I remember flying with Pete Squire
on a trip that was central
to his obituary in the Times
and we finished the attack and we ended up
clearing the the ridge to the north
by this ridge and over the other side.
And I was flying
But we did fly quite low.
And I also remember
realizing that what I was looking at
or hares or something in the blur.
Anyway, when we got to the ridge
when you're that close to the ground,
the quarter lights, not out the front,
because that's the problem.
You're that close to the ground.
So you went over the ridge
you got a chance
push over the ridge
And I remember
and looked out the front and
So and it was spreading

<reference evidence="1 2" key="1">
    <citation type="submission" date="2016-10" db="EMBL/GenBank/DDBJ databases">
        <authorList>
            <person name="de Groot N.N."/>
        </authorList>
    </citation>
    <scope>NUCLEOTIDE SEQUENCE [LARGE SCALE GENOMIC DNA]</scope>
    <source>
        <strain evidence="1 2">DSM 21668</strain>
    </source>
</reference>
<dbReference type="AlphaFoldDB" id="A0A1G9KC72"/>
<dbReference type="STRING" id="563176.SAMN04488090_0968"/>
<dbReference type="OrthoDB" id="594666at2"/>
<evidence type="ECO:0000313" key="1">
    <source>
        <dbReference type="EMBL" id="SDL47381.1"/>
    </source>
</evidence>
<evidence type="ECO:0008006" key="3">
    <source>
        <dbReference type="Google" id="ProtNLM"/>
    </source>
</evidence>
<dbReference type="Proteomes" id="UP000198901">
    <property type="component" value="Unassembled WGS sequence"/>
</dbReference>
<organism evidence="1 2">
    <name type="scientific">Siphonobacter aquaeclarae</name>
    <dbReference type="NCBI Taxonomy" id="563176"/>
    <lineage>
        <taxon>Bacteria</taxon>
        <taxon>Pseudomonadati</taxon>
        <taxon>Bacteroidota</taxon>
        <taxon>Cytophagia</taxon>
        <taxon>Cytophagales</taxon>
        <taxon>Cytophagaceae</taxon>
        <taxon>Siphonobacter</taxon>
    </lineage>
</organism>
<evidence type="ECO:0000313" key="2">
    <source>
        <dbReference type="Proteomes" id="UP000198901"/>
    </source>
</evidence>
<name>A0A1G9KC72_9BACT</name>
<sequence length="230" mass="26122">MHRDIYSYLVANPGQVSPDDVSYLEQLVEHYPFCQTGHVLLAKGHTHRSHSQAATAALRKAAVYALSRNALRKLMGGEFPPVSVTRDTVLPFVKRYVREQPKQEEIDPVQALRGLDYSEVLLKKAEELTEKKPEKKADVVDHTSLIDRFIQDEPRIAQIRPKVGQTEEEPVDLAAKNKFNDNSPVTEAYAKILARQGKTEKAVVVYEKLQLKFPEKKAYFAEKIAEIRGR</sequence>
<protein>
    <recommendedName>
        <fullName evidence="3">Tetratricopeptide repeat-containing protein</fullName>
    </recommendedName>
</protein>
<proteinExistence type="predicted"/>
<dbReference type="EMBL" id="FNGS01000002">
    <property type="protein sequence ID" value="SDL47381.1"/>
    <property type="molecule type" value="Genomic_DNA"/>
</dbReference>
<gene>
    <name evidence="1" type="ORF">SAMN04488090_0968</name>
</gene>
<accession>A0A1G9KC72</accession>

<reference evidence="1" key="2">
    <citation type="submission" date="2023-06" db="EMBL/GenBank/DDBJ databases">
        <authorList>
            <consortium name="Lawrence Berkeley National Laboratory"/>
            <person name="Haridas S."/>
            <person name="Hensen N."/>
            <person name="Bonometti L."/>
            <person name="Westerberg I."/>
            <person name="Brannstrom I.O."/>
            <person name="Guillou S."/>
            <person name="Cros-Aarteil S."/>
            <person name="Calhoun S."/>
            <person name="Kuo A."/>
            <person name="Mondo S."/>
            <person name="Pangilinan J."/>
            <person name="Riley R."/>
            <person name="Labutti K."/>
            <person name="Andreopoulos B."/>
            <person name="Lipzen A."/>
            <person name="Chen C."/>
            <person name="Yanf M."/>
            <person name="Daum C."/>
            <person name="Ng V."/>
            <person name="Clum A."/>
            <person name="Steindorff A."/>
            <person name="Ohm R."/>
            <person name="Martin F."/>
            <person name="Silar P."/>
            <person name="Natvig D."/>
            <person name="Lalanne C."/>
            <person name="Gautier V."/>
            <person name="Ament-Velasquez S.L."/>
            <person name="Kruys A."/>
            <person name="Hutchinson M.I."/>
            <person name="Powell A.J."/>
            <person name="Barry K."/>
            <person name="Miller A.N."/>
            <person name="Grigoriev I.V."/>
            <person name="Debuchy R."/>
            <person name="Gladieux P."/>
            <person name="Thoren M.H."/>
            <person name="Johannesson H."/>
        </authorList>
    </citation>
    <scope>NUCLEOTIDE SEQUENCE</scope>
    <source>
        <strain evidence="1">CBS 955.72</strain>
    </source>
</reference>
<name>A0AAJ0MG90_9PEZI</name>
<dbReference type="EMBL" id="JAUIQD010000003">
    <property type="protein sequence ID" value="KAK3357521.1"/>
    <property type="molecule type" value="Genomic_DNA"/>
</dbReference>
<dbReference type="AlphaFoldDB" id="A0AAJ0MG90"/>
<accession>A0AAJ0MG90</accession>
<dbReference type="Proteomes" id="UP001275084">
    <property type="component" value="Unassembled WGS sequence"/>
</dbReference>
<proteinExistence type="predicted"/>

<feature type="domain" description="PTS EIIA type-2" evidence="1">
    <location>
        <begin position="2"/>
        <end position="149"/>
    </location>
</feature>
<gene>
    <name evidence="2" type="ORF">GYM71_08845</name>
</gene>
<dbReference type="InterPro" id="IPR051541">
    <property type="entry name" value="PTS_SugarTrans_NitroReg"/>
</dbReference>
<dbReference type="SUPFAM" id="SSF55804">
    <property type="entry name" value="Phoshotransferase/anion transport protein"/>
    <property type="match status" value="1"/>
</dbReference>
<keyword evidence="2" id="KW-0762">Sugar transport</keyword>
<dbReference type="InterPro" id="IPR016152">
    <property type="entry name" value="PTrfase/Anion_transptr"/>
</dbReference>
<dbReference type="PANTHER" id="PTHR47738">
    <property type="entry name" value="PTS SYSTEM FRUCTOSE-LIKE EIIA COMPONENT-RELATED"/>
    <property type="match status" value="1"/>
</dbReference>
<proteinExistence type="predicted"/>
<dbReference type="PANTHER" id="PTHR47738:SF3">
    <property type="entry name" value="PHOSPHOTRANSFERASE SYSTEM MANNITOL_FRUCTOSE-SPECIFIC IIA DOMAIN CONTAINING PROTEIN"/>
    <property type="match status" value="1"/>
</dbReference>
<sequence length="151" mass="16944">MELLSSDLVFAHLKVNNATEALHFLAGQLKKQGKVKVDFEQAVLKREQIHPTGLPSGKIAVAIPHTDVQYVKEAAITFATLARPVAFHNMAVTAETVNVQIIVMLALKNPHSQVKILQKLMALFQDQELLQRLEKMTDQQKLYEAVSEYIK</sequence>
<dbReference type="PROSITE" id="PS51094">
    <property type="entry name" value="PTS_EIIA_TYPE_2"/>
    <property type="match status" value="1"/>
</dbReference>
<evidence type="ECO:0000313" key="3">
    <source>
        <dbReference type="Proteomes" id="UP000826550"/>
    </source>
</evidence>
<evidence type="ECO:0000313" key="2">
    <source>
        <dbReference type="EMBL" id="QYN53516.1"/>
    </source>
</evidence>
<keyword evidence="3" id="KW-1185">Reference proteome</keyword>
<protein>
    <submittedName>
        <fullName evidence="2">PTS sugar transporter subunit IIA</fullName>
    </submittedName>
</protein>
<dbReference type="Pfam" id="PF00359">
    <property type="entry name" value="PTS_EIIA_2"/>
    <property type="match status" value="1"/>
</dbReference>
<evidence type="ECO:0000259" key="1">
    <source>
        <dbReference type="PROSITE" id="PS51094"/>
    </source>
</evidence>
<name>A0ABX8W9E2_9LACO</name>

glazing cracks everywhere.
And it was compounded as we climbed
differential pressurization in the cockpit
the falling ambient pressure
meant there was quite a lot of force
although partially balanced by the the
the dynamic energy of the
the airflow, which wasn't that part
The boundary layer tended to flow, but
I remember thinking
do I depressurize or not?
If I depressurize will increase
And if I leave it pressurized,
So I did the manly thing and did nothing.
I'll leave it and see how it pans out. So
but of course it highlighted an issue
which was not being able to climb
back to the fleet because it had an impact
The higher I climbed, the more
So I thought I'd better stop here
get back to the ship.
But I remember I pushed over the ridge
the gentleman boss who said,
All right, motor
it. I said, Yes, Paul,
I think so.
I told him a little bit later
I'd like to stop about 20, you know,
which is what we did As it happened,